Rifka Lebowitz's new book (top) targets English speakers coming to Israel who don’t understand the native banking system. .
(photo credit: MIRIAM LOTTNER)
To the American ear, Rifka Lebowitz’s slight accent hints of her aliya with her family at age 12 from the tiny Jewish community of Glasgow, Scotland. Fluent in Hebrew and living with her husband and children just outside Beit Shemesh, Lebowitz devotes her professional life to her long-held dream of “helping people with their money.”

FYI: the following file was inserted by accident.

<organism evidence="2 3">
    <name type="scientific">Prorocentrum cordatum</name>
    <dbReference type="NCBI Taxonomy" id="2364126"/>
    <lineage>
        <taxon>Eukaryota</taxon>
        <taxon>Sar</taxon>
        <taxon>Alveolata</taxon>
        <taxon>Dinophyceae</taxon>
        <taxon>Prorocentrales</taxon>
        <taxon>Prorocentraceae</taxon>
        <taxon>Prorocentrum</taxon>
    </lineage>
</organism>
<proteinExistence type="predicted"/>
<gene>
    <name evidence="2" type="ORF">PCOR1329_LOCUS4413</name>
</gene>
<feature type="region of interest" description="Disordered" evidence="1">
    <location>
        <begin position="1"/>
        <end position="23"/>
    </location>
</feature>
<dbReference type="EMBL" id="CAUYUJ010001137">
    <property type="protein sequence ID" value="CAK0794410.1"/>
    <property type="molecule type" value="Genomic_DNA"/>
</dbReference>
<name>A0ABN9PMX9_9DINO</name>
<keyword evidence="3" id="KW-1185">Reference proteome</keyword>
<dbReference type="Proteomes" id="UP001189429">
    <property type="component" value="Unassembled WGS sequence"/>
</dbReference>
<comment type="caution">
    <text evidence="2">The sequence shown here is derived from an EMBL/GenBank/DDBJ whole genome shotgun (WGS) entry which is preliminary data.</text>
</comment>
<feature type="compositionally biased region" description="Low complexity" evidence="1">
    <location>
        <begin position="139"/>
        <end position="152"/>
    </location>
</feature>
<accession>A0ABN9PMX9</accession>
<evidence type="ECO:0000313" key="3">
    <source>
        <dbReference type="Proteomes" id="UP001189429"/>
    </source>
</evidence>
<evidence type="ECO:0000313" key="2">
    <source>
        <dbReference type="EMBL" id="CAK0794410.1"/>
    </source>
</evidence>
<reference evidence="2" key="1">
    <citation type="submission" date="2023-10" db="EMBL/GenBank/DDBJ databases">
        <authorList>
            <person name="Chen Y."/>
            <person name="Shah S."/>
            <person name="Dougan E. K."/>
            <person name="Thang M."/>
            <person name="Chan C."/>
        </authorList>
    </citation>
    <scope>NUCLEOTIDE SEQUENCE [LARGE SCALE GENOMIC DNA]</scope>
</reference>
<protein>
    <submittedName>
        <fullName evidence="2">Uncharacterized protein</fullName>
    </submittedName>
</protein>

Her family in Glasgow was so Zionist, and she came to Israel so often, that she was too young on her first trip to Israel to remember it. One vivid childhood memory of Israel involved joining a cousin at a summer camp in Netanya where they drank shoko bsakit (chocolate milk in a plastic bag) and ate lahmaniot (bread rolls) on the beach. Although active in Bnei Akiva while her family still lived in Glasgow, it was clear that the community, whose Jewish education ended after sixth grade, was dying. Israel was always the obvious destination.
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